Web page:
This Lot is closed.
- P-Auction # 25
- Bids: 12
|Start Price 1200000||Estimated Price 1200000-1500000|
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|Denomination||Mohur 1||Mint||Shahjahanabad (Dar ul khilafat)|
|Metal||Gold||RY (Ruling Year)||Ahad|
Muhammad Akbar II (1st Reign AH 1203/1788 AD), Shahjahanabad Dar-ul-Khilafa Mint, Gold Mohur, Ahad RY, "Hami-e-din" Couplet, Obv: sikka zad dar jahan ba fazle elah, hami e dine Muhammad Akbar Shah (Struck coin in the world by the divine power, The defender of the faith, Muhammad Akbar Shah), Rev: sana ahad julus, zarb Dar ul Khilafa Shahajahanabad on top and memanat manus,10.7g, 18.69mm, (Unlisted), about extremely fine, Unique.
Muhammad Akbar II was the 26th Mughal Emperor, the astounding rarity of this coin is suggested by the historical events that mention the puppetry reign of the Prince Muhammad Akbar as lasting only for two days, 15th October 1788 to 17th October 1788.
The Hijri year 1203 was the period of turmoil and change of Emperors. It saw the rule of Delhi changing from the hands of Shah Alam II to Bedar Bakht, from Bedar Bakht to Muhammad Akbar II and from Muhammad Akbar II to Shah Alam II again. The young Prince Akbar II was enthroned by the Rohilla chief Ghulam Qadir on 15th October 1788. Mirza Akbar Shah wrote to Nawab Faizullah Khan: " ...on 14th Muharram (15th October) the imperial throne was illuminated by our august accession and the sound of the kettle-drum of felicitations reached the ears of the inhabitants of earth and the world above the face of gold and silver coins shone brighter than the sun and the moon by the effluence of the impression, of our name on them. This reign was very short lived when Ghulam Qadir ran away and Mahadji Scindhia captured Delhi to reinstate the blind emperor Shah Alam II to the throne on 17th October 1788.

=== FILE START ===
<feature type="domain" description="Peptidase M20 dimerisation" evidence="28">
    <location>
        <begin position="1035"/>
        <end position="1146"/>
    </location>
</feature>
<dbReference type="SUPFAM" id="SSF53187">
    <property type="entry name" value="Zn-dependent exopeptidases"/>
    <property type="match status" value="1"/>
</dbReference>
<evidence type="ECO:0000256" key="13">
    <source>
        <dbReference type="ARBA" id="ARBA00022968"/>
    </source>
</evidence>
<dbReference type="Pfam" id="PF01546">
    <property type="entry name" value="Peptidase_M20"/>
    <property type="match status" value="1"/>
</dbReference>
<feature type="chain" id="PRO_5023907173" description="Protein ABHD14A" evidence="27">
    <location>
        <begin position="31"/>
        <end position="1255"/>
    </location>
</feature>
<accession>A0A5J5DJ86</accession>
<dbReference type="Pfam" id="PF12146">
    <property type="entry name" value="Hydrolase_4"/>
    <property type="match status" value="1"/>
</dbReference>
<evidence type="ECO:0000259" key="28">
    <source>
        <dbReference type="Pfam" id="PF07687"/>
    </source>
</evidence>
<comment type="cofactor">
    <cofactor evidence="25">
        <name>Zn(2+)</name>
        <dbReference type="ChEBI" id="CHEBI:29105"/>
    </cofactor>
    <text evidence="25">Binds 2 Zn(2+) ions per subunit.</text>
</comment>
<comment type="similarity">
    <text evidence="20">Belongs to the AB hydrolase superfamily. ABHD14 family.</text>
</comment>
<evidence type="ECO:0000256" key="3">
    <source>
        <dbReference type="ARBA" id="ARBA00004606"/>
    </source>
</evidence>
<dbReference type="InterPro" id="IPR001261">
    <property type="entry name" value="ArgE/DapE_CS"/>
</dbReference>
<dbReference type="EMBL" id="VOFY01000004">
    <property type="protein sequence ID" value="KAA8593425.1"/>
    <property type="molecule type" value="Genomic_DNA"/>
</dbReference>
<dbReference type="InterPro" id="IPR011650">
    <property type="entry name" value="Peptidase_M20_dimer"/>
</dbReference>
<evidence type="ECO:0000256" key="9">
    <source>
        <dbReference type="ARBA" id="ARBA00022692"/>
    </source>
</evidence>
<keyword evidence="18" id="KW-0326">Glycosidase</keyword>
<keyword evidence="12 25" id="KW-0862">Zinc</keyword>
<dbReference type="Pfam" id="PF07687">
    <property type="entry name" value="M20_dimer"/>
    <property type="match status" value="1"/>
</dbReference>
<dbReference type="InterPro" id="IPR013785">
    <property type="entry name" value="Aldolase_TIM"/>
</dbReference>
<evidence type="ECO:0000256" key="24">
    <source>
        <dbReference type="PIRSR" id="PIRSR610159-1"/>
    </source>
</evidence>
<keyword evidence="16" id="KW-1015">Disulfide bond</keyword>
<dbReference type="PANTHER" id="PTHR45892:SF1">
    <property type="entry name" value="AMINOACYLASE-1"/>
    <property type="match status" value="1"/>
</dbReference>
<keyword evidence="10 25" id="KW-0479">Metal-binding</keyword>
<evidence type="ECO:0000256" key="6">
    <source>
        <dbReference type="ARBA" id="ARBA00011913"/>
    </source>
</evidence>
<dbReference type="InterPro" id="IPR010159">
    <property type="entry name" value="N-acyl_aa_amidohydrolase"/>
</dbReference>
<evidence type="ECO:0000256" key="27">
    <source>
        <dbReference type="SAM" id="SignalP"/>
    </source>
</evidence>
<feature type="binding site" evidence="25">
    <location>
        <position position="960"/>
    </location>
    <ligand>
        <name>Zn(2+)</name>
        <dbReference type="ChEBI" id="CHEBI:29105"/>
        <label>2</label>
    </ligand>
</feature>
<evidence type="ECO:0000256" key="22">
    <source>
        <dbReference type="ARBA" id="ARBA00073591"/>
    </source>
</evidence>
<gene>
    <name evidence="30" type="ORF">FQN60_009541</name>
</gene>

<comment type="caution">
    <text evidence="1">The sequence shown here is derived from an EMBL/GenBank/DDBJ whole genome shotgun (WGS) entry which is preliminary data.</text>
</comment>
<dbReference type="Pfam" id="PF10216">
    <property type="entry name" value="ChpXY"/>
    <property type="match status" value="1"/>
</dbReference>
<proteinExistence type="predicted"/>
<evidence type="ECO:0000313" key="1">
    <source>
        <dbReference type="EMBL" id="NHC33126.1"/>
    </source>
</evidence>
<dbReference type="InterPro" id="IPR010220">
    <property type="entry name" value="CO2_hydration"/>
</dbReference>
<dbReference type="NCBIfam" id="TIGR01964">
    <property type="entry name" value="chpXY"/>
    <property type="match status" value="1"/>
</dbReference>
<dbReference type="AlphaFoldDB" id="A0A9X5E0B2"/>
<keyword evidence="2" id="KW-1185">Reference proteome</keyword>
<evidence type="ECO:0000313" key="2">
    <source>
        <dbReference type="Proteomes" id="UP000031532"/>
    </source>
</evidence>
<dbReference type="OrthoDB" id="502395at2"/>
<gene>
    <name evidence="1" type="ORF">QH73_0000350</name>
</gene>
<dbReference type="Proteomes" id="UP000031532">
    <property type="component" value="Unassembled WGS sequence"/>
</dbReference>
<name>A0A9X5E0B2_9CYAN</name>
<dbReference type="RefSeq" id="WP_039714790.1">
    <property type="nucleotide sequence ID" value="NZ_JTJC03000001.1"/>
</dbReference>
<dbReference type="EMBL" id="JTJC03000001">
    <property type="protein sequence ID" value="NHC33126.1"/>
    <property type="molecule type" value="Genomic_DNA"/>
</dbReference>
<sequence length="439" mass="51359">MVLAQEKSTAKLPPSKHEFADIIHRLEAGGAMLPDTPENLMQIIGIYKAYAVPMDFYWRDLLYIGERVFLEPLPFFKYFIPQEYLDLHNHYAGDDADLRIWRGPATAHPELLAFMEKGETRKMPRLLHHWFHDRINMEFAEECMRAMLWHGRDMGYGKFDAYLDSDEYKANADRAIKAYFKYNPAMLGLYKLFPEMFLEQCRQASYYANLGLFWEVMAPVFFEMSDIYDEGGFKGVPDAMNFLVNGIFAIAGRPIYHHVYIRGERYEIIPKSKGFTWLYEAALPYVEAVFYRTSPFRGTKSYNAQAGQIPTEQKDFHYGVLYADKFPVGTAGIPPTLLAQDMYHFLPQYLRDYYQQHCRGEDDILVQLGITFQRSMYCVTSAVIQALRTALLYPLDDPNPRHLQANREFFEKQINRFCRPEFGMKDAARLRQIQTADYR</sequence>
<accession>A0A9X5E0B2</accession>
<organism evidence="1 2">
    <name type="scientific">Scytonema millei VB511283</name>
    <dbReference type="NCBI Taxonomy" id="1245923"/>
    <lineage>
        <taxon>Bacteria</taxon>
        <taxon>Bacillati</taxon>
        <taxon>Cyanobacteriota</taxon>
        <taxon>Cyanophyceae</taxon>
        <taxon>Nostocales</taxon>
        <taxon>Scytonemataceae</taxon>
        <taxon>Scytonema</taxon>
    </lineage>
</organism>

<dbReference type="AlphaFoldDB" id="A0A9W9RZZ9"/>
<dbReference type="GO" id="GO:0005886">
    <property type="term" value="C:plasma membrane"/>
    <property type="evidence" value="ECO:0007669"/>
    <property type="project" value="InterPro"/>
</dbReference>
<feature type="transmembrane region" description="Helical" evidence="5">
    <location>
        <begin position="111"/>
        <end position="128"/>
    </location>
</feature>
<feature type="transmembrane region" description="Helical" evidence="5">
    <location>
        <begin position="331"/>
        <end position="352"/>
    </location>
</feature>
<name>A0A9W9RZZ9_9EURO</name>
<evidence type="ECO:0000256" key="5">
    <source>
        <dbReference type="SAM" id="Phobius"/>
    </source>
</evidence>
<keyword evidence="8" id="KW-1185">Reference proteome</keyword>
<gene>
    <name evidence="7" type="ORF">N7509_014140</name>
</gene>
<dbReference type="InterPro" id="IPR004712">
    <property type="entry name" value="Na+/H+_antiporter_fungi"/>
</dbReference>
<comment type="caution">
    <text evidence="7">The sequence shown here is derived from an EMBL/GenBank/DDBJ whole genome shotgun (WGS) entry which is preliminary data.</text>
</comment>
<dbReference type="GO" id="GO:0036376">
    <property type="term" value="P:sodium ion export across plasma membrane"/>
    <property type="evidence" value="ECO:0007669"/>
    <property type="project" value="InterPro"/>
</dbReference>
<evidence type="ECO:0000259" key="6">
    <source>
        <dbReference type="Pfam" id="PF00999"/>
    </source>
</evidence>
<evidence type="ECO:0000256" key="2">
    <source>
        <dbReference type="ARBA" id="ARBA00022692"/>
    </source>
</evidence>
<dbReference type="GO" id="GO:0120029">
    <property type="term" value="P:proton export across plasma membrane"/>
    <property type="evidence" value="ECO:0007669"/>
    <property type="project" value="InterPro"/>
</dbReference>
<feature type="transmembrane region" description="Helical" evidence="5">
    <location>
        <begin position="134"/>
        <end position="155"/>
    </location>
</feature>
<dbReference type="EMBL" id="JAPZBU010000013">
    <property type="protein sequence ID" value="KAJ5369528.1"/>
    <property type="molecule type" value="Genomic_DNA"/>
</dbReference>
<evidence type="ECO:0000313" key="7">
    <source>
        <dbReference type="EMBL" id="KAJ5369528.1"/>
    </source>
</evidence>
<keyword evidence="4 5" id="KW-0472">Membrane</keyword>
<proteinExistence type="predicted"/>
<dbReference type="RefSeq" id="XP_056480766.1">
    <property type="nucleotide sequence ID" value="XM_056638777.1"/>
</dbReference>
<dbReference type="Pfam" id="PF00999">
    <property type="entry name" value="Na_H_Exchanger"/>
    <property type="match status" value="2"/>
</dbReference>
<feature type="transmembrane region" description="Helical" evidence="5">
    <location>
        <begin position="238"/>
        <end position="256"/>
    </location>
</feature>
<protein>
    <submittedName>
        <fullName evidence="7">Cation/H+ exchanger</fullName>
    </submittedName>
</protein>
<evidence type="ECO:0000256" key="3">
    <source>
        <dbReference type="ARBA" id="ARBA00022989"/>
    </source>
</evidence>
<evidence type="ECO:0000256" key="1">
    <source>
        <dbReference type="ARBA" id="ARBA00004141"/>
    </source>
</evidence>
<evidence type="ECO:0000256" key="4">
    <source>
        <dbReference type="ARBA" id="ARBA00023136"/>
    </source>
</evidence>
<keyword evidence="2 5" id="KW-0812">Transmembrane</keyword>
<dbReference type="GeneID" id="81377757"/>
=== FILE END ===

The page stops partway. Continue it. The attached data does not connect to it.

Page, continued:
It is very interesting to note that the emperor has left us a written record of the fact that Khutba was read and coins were struck in both metals, gold and silver, (at least for two days 15th and 16th October 1788), and that both such coins have been discovered.
The British had already become the practical rulers of India and Shah Alam had lived virtually as a pensioner of the East India Co., which allowed Akbar II to be only a titular sovereign. He was not allowed to exert any influence over the East India Co. His coins are relatively few, as the coinage was gradually influenced by East India Co.Akbar had little de facto power due to the increasing British influence of India through the East India Company, he sent Ram Mohan Roy as an ambassador to Britain and gave him the title of Raja.
For detailed discussion of the event and coinage of the puppets see the article by Dr Shailendra Bhandare, Muhammad Akbar: A pawn in politics the first reign ONS Newsletter 175, Spring 2003, pp.18-30
Highest rarity of this Emperor, offered for the first time in any auction in India.